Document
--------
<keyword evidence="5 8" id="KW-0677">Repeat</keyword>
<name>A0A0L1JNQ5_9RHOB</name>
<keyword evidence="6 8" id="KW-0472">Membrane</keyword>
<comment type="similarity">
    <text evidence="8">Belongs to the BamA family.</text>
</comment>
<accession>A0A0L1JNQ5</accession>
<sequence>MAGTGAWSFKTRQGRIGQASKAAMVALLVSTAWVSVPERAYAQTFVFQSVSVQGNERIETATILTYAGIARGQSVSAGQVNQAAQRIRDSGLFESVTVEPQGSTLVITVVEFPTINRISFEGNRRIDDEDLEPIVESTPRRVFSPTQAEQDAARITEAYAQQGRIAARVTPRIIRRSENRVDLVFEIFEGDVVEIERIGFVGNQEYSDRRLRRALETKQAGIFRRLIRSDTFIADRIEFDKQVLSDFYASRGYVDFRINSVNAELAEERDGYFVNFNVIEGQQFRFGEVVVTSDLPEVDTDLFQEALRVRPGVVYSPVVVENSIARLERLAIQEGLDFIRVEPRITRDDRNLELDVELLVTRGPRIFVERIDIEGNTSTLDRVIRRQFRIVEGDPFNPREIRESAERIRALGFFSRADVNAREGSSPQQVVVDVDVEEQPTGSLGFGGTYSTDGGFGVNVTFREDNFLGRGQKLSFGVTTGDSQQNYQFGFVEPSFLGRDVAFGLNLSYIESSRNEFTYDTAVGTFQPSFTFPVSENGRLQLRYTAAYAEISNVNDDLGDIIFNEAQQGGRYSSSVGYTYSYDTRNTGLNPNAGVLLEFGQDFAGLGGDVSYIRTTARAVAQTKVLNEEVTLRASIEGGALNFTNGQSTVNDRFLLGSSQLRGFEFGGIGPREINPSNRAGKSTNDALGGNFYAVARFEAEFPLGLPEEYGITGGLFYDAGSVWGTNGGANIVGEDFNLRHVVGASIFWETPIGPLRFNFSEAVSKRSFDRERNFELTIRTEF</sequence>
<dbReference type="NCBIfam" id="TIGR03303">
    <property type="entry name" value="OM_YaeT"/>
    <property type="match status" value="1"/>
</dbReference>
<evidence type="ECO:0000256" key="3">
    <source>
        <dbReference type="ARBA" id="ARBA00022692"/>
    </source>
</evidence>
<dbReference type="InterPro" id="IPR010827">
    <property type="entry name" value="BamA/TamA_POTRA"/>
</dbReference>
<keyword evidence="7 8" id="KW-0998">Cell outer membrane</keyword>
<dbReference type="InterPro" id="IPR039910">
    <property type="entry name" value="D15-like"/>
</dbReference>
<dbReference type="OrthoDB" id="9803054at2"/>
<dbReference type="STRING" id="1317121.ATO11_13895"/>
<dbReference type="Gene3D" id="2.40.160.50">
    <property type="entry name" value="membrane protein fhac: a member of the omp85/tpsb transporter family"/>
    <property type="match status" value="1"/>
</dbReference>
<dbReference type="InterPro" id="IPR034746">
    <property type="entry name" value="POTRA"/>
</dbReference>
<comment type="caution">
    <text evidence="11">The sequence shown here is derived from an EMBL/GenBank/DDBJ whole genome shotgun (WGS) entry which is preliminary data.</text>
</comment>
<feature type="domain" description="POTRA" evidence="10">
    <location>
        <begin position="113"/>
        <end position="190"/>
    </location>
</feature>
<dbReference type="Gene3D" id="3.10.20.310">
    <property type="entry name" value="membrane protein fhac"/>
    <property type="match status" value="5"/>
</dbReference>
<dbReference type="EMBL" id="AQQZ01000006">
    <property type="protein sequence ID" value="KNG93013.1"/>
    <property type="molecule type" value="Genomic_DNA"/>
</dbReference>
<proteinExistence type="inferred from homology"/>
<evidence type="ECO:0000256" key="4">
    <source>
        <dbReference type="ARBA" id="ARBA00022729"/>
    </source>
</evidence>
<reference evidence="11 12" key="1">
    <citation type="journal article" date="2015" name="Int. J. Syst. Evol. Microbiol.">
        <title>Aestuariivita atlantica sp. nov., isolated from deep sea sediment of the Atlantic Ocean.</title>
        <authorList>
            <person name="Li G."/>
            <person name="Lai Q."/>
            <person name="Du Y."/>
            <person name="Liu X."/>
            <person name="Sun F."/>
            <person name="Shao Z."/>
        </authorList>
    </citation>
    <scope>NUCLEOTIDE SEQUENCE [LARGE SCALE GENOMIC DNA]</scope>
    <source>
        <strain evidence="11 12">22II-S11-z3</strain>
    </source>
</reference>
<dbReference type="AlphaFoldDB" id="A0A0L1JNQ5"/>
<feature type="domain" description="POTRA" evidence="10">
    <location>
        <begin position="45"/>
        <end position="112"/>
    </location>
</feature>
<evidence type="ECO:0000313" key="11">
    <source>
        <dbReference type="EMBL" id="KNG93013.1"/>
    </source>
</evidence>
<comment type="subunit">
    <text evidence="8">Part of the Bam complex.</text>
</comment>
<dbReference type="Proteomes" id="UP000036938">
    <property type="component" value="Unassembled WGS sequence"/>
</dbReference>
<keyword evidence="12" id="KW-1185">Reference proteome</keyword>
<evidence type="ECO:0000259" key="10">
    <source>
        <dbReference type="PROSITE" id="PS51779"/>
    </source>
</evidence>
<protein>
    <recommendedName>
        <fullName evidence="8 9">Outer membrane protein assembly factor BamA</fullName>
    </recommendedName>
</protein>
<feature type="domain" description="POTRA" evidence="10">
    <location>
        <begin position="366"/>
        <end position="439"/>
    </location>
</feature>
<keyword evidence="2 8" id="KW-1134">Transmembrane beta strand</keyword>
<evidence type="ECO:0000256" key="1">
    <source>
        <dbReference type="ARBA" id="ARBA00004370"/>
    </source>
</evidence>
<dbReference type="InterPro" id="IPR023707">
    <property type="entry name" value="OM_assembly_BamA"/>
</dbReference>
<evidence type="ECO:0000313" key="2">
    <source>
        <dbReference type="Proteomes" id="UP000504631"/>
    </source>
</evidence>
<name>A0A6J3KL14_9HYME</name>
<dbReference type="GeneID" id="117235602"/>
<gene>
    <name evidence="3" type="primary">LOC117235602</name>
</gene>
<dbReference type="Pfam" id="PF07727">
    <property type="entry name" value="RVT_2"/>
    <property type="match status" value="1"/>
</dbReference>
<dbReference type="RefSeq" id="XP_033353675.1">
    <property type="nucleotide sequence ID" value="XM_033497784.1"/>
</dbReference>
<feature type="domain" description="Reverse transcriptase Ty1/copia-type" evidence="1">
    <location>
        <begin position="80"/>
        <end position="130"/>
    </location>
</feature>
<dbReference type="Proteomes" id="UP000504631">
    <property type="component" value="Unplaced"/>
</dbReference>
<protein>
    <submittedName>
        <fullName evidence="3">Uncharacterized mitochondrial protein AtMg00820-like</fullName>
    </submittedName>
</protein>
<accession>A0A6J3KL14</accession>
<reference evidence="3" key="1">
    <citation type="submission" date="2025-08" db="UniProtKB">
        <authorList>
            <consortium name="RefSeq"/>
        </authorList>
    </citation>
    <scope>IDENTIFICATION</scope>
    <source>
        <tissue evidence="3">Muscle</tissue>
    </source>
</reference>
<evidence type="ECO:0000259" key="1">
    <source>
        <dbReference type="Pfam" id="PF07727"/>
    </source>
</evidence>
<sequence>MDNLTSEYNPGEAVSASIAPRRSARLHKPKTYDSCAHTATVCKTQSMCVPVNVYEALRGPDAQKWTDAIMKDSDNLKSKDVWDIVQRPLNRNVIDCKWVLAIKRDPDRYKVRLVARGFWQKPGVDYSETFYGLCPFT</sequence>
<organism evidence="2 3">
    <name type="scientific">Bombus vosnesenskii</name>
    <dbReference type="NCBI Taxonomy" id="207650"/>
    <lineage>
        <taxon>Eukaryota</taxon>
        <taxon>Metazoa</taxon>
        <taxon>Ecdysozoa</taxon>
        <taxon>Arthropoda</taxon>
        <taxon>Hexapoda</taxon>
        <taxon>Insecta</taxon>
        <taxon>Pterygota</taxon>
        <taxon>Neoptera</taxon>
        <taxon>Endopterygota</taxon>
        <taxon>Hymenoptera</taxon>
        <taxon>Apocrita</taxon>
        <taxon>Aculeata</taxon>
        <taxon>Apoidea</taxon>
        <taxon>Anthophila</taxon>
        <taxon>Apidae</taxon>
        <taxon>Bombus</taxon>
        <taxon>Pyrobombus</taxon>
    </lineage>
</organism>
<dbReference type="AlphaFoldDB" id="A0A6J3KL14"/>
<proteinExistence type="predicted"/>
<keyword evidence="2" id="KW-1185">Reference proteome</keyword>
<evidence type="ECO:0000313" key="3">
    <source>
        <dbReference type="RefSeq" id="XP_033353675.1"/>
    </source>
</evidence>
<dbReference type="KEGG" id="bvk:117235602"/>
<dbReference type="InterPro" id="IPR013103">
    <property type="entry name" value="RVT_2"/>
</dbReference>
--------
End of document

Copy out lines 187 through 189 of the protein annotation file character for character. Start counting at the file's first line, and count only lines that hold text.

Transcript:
        <taxon>Pyrobombus</taxon>
    </lineage>
</organism>